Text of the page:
23 May 2014 Why the market probably will not drop, and more serious matters
Concerns over a big drop in the stock market are likely exaggerated. The Federal Reserve, under Janet Yellen, has shown continued willingness to prevent collapse. But a more troubling concern is being discussed in some circles; that the expectation the US economy will soon return to normal are also greatly exaggerated. Please take our poll at the bottom.
Harvard professors Carmen Reinhart and Kenneth Rogoff have studied 100 financial crises to find that the average time it takes for an economy to recover from a systemic banking crisis (the latest in 2008, caused the Great Recession) and re-attain its previous level of income is eight years. The duo believes the US and Germany are the only two of 11 developed economies to have emerged thus far from the cycle. That said though, the strength of recovery continues to disappoint with the housing market being the most significant laggard.
Economists including Treasury Secretary Lawrence Summers are suggesting even deeper concerns; that we are in a downward spiral of secular stagnation. In a speech at the IMF, as reported by the Bloomberg Brief, he noted that given the depth of the recession and the subsequent rapid recovery in financial conditions, (prompted by Fed Chair Ben Bernanke’s unprecedented monetary stimulus) the US economy should have rebounded
more sharply than normal after the 2008-09 crisis. That clearly has not been the case. The graph below dramatically demonstrates how job rebounds have been steadily slowing since WWII.
The next chart shows an even starker image expressed in quarterly terms. Average growth for GDP and jobs has declined by factors of 4 and 7 respectively since WWII. The most recent periods 2001 and 2007-09 purple and black are at the bottom of the chart.
The declines are due to a number of issues including the maturing of the US capital base, diminishing population growth, declining labor force participation, a shrinking manufacturing base, and growing entitlements and regulatory burdens.
With political gridlock an almost certainty for the next two years, whether the Republicans win the Senate or not, the continued deep and arbitrary cuts in government spending from sequestration will continue to drag on the economy. The Federal Reserve has been the only source of stimulus, when required, since the huge bank and GM bailouts and spending programs hastily tossed out during the early part of President Obama’s first term.
Corporate earnings have remained surprisingly strong despite the sluggish recovery. Of the 467 companies of the S&P 500 that have reported earnings so far for Q1 2014, 75% have been above the mean estimate and 54% have announced sales above the mean estimate. The blended earnings growth rate for Q1 2014 is 2.1%.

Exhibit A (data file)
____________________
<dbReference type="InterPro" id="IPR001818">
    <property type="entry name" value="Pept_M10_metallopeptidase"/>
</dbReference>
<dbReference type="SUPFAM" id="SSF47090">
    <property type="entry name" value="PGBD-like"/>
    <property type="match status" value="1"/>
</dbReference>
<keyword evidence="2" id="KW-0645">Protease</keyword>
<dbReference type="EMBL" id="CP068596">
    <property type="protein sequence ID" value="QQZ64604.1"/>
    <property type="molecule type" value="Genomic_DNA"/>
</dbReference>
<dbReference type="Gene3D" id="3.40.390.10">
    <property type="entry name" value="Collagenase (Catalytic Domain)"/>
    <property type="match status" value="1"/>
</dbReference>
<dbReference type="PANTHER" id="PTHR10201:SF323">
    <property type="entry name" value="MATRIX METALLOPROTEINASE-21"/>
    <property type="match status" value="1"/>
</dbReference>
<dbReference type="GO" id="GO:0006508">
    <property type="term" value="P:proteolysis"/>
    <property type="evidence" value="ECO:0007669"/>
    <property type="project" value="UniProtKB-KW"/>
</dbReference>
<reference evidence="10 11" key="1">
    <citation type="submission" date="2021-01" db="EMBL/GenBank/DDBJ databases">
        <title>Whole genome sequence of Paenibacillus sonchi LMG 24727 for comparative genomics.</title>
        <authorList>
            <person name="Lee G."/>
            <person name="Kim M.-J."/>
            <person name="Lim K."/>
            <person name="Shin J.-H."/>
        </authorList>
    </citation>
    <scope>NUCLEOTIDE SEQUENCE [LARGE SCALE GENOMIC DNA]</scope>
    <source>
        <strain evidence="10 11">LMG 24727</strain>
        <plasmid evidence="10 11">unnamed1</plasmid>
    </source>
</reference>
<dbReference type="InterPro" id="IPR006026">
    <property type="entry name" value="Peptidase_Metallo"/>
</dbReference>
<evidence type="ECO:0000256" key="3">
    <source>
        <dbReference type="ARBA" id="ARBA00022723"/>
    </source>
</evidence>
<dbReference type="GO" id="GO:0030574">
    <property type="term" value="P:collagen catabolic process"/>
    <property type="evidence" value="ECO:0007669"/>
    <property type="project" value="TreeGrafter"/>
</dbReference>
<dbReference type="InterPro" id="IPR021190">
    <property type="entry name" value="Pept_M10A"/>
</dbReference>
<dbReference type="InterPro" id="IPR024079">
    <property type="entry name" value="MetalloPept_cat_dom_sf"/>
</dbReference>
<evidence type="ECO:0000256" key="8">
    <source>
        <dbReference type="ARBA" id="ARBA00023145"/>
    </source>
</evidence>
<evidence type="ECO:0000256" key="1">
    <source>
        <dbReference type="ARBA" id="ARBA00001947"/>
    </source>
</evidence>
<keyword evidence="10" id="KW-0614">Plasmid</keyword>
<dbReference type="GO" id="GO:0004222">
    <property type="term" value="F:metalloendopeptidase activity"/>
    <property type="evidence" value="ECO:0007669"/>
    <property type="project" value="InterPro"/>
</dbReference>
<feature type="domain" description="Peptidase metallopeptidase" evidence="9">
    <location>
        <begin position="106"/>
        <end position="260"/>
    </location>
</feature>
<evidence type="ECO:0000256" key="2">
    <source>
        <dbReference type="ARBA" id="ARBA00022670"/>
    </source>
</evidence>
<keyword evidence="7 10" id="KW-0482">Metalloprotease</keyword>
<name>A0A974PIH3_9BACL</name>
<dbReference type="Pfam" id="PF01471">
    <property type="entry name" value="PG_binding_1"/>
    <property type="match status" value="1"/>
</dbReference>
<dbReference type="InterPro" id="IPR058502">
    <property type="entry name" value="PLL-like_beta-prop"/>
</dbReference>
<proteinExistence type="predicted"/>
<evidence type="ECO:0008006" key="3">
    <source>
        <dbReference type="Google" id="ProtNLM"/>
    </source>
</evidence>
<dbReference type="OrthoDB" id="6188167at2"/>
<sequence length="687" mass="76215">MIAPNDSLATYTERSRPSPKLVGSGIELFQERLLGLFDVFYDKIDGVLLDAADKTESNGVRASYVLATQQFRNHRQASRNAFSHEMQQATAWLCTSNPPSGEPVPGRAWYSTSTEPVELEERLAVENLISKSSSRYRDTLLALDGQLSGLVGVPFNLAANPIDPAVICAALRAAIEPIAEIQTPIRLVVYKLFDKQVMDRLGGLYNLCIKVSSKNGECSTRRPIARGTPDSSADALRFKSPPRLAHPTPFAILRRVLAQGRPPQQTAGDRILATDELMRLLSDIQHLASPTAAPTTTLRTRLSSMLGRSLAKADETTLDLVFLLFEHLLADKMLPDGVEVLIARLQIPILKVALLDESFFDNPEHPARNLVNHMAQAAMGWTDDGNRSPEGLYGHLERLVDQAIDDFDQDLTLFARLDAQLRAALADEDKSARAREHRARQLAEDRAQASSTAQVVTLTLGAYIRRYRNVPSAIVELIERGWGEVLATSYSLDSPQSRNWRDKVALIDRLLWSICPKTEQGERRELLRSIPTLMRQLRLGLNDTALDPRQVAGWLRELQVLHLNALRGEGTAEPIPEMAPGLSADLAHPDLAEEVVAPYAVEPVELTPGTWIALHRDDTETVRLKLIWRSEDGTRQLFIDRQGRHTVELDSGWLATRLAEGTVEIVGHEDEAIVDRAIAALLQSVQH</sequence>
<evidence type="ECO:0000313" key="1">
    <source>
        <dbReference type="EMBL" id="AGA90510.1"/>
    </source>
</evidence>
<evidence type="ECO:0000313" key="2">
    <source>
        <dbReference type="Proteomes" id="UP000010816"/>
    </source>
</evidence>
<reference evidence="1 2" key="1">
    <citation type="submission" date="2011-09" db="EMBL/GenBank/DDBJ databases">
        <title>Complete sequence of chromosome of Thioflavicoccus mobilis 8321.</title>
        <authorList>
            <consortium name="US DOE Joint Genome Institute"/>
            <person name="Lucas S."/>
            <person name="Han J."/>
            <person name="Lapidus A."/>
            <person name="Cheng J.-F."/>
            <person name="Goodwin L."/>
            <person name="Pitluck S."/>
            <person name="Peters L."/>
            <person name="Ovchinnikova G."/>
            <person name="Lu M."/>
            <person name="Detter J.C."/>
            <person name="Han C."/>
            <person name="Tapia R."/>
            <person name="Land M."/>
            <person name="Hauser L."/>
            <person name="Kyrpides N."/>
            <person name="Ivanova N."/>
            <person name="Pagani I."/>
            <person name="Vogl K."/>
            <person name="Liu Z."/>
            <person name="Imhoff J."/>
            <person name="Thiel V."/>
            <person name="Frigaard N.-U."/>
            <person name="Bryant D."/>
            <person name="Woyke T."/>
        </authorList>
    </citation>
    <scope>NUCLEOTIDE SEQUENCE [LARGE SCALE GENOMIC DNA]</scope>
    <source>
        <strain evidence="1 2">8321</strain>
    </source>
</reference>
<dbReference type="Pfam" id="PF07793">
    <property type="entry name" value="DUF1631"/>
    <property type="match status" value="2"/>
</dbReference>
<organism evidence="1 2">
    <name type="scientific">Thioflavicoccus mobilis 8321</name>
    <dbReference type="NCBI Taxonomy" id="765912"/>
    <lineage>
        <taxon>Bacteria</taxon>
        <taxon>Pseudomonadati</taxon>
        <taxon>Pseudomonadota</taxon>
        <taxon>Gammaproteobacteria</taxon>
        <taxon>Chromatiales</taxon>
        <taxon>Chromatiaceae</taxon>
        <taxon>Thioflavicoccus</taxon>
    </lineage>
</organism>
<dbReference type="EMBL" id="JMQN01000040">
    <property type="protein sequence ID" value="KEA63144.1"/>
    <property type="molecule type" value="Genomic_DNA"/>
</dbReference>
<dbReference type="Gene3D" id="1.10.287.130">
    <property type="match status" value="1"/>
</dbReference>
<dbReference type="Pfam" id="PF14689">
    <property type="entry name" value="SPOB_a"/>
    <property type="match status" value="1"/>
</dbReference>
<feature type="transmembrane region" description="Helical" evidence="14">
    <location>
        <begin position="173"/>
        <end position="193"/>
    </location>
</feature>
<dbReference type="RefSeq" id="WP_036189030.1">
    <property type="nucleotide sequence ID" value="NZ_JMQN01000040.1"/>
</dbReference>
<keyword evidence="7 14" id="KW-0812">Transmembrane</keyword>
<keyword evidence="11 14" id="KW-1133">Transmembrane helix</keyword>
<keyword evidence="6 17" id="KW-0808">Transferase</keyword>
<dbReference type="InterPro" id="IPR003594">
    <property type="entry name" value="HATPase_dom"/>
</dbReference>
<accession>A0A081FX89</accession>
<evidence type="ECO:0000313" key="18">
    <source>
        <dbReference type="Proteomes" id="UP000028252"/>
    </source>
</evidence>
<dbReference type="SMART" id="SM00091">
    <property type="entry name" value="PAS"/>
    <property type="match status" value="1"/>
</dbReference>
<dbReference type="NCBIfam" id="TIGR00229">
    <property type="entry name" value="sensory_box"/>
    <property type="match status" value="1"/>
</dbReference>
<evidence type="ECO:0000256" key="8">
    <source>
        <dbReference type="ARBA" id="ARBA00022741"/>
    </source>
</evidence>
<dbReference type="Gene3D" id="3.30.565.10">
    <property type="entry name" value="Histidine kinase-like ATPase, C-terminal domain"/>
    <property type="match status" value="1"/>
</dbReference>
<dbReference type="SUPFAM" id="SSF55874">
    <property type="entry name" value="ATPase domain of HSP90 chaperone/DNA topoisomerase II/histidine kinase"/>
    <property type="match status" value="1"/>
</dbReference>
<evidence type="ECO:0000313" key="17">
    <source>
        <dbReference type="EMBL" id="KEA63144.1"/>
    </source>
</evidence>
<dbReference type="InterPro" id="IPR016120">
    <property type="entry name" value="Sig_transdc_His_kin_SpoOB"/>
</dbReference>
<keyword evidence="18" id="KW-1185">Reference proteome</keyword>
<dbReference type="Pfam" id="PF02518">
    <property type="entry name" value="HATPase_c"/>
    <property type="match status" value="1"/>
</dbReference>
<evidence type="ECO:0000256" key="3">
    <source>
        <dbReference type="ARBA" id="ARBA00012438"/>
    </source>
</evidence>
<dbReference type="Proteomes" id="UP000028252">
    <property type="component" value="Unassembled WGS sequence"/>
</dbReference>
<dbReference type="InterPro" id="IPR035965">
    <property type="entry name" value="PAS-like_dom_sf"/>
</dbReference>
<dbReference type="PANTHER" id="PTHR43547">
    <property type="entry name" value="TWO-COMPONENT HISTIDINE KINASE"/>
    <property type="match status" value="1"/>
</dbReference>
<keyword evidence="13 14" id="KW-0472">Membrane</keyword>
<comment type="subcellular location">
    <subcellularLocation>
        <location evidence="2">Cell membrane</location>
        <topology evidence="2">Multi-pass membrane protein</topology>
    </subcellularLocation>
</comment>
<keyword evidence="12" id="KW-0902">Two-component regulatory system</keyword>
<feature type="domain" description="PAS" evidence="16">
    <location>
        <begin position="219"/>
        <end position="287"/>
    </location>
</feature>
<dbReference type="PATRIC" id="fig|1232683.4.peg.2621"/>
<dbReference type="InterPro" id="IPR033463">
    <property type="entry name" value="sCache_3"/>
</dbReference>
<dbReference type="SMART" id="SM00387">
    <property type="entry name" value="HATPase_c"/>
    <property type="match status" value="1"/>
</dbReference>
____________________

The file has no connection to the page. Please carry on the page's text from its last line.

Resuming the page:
Despite some talk to the contrary, the stock market is not significantly overvalued. The current 12-month forward price to earnings ratio stands at 15.1. This level of valuation is above the last 10 years, but for much of that time the US has been in an unusually slow recovery, as discussed earlier. The average P/E of 15.1 is even with the long-term average for price to earnings ratios. So at least by this measure, the market is not over-valued.
The Federal Reserve minutes released this week say “the staff’s assessment was that the unanticipated weakness in economic activity in the first quarter would be largely transitory and implied little revision to its projection for second-quarter output growth. In addition, the medium-term forecast for real GDP growth was essentially un-revised. The staff continued to project that real GDP would expand at a faster pace over the next few years than it did last year, and that it would rise more quickly than the growth rate of potential output.”
The Fed sees inflation remaining below its goal (2 percent PCE inflation) for the next few years and slack in labor markets is expected to continue, indicating likely low policy rates. Overall, the minutes indicate that taper is still on but the level of the balance sheet will likely come down slowly. Also, policy rates are likely to rise slowly and it will take a few years for monetary policy to return to normal.
In short, the market is still working with a secure safety net, limiting its downside. And the economy remains stuck in a slow-growth slump until policymakers take a more supportive view.